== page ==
Hello in this presentation we will take a look at a two step closing process. In other words, we will perform the closing process using two journal entries. There’s a couple different ways we can see the closing process, each of them having a pros and cons. The two step process is nice because it allows us to see net income broken out and being closed out directly to the capital account, followed by draws, which is similar to what we see when we actually do the statement of equity, meaning that when we do the statement of owner’s equity, we start with beginning balance and then we increase it by net income and decrease it by drawers or dividends. Because this process is similar to that process, it’s often easy to remember it’s the easiest for me to remember in any case, so we will take a look at the two step closing process.
First, our goal once again, we’re going to go from the adjusted trial balance to the post closing trial balance. It’s important to know where we stand in the process. We’re at the end of the process. Where the process is basically over, and we’re setting up for the next time period. So we’ve already entered all the normal transactions in the accounting department, the invoices, the bills, and the checks and whatnot. Then we have the unadjusted trial balance we put into our worksheet, our adjusting worksheet, in order to then generate the adjusting journal entries to create the adjusted trial balance, which we use to create the trial balance the financial statements with then we need to set up for the next time period that’s where we are at in the closing process. We’re moving from the adjusted trial balance, getting our accounts ready for them to be recorded in the next time period. The way we do that is we reset all the temporary accounts all the accounts below the capital account.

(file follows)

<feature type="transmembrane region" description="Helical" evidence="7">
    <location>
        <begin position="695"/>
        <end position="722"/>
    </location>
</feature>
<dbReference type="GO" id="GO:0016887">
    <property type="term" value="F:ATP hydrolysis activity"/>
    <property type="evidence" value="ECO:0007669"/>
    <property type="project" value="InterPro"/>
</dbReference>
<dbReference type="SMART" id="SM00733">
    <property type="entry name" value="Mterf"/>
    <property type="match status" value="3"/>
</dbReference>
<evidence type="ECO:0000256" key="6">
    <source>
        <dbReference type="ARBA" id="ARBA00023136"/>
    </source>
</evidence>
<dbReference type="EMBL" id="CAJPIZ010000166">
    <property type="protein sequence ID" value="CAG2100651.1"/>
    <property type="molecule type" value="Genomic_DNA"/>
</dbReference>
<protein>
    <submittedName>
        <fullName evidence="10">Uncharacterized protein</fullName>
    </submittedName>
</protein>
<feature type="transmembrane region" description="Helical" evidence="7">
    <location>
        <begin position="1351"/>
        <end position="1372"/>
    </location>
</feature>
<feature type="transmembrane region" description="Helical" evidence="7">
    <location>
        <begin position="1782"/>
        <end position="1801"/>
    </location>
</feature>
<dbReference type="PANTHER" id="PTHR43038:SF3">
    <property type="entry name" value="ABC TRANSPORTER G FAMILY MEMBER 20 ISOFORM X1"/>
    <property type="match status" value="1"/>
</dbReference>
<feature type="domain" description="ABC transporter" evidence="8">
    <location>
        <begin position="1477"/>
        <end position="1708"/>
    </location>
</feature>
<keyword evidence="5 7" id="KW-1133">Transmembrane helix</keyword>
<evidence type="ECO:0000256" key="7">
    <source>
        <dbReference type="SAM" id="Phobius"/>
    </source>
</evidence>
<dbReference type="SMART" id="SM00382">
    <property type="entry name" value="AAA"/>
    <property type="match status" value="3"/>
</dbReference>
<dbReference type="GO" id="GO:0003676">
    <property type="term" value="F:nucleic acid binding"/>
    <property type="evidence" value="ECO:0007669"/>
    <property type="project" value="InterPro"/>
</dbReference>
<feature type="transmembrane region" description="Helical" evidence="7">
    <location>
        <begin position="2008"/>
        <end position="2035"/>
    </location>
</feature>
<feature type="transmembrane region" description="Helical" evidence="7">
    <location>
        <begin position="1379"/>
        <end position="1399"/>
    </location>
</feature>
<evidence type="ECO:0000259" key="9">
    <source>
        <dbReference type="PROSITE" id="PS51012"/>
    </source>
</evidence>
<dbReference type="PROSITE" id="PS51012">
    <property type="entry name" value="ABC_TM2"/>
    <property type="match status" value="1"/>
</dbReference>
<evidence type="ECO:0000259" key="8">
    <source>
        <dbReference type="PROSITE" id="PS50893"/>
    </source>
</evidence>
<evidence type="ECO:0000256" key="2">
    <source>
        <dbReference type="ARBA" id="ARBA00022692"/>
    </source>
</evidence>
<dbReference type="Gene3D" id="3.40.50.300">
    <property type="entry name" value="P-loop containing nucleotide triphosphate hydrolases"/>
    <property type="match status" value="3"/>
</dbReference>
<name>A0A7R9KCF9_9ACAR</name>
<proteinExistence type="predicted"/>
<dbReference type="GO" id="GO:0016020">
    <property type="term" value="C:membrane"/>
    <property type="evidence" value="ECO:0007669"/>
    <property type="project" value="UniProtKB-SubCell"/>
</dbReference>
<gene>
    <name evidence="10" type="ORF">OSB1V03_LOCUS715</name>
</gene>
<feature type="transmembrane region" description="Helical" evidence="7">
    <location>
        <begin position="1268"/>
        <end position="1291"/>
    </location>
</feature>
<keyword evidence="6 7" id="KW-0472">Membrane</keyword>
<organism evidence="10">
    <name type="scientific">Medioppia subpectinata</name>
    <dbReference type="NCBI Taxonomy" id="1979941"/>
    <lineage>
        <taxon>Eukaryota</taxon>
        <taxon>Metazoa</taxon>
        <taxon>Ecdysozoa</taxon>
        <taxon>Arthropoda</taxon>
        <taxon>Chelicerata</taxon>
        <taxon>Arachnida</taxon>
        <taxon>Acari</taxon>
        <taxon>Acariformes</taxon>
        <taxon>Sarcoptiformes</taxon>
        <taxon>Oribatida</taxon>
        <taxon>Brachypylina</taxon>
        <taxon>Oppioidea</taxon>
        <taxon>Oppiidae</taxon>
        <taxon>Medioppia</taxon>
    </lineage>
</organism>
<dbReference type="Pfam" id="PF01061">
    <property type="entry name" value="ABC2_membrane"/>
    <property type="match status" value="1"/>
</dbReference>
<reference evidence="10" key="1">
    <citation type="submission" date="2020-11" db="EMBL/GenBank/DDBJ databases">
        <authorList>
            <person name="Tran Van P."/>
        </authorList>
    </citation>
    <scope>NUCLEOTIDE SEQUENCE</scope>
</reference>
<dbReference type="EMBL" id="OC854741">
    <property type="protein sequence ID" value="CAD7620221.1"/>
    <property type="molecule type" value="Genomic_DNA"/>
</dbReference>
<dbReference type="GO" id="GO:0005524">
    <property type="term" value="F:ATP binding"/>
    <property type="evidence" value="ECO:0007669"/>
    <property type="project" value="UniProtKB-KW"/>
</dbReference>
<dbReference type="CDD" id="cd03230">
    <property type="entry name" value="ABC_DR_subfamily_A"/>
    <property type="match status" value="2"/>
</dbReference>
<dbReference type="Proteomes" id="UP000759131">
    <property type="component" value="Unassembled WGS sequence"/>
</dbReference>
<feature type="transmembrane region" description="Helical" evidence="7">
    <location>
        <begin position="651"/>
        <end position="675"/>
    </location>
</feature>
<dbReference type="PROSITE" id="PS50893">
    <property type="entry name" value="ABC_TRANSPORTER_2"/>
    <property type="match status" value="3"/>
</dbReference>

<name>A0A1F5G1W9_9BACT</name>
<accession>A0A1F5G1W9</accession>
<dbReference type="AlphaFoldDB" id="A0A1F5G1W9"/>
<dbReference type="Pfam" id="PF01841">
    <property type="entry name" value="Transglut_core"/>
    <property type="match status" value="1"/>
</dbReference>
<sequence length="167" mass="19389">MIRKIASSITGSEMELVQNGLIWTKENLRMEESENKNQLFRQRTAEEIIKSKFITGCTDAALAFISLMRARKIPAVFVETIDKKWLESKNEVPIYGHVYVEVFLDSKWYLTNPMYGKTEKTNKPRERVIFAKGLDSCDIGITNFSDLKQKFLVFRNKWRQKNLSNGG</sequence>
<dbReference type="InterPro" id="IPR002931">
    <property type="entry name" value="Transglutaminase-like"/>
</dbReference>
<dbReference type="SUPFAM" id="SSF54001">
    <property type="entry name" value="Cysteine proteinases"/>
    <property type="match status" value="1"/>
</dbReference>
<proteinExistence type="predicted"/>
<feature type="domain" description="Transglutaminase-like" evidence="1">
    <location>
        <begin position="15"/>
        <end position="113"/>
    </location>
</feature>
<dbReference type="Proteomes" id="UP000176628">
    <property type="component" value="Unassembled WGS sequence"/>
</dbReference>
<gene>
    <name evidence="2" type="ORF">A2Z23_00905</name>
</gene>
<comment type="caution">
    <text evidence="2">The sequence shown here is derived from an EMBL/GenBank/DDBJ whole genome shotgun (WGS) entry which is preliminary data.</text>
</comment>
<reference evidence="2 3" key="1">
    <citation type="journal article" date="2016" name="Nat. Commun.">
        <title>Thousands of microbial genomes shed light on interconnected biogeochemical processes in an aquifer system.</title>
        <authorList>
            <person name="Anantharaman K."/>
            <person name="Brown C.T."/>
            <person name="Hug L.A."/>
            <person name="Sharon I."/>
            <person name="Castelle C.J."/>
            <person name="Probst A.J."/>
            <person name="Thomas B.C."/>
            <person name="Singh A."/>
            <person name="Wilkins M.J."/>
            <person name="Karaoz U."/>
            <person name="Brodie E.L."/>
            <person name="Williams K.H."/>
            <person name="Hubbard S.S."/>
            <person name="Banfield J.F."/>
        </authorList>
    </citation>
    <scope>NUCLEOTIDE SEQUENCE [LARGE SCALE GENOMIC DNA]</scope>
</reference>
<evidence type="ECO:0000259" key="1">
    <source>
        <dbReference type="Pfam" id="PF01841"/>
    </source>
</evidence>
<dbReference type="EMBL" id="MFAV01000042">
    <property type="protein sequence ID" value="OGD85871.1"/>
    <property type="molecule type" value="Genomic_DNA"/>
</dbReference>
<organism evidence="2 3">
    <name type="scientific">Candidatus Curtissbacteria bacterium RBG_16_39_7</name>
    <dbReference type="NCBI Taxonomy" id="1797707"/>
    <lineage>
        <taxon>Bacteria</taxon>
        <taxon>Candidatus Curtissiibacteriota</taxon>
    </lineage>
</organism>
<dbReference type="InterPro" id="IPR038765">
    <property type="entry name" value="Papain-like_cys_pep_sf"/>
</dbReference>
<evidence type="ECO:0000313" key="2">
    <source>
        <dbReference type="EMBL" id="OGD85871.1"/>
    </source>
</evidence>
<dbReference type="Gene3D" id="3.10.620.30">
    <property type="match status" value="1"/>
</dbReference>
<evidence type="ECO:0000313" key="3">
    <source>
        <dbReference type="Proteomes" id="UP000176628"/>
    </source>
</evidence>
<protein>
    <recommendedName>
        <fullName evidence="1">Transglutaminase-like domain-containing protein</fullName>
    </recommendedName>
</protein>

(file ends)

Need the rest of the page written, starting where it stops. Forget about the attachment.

So remember that the adjusted trial balance is the same as the post closing trial balance down to well including assets liabilities, and then the equity section will defer our case we have a sole proprietor therefore we’re talking And owner’s equity. And we see that it’s gone from 658 820 to 740 to 800. And it’s in essence been increased by all of this information, all the temporary accounts below that owner capital account. So our goal to make all these accounts go to zero, to reset them so that they can start from zero and count up in the next time period, and put those account balances into the owner capital account. Now when we see this with a one step process, we just started, withdraws and went straight down. But if we think about how this happens on the statement of owner’s equity, typically, we take net income and add it to the capital account.
That’s what we’re going to do. First, we’re going to close out the income statement accounts revenue expenses, and we will then close that out that 88 980 that will result from closing those accounts out to the capital account here in a similar fashion, as we see in the statement of owner’s equity. So we’re just going to build this out As we go, we’re going to start with the revenue, we can see that the revenue has a credit balance, we’re just going to start with all the income statement accounts. Of course, revenue is the first income statement account, we can see that it has a credit balance here, by the fact that it has brackets, we’re going to do the opposite thing to it to make it go down. We’re just going to do whatever we need to do to make these accounts at zero. And then we’ll see what to do once we get there. So we’re just building our journal entry.
As we go, we’re going to start with a debit to the revenue or income or sales, whatever we call it, depending on the type of business and what they decided to call the revenue account, and we will debit it the opposite of what it is to make it go down. Once we then posted to our worksheet, we have a credit and then the debit will bring it down to zero. So we’ll just build in our transaction as we go. We’re going to build our journal entries as we go. The second piece, of course will be wages expense, it has a debit balance, we’re going to do the opposite thing to it to make it to go down. So the opposite then is of course a credit. So we’re going to take wages expense, we’re going to credit it by that 195 870.
Once we post that, then we have a debit balance followed by the credit bringing the total down to zero, then we’re just going to continue this process. Next with utilities expense. utilities expense have a debit balance, just like all the expenses this this process will repeat itself because all the expense accounts will have debit balances, we’re going to bring it down by doing the opposite thing to it. Therefore, we’re going to create another piece to our journal entry, just creating the journal entry as we go. crediting in this case, utilities expense for that 40 to 375. Once we then post that, we’ve got the debit 42 375 the credit 42 375 bringing the balance down to zero.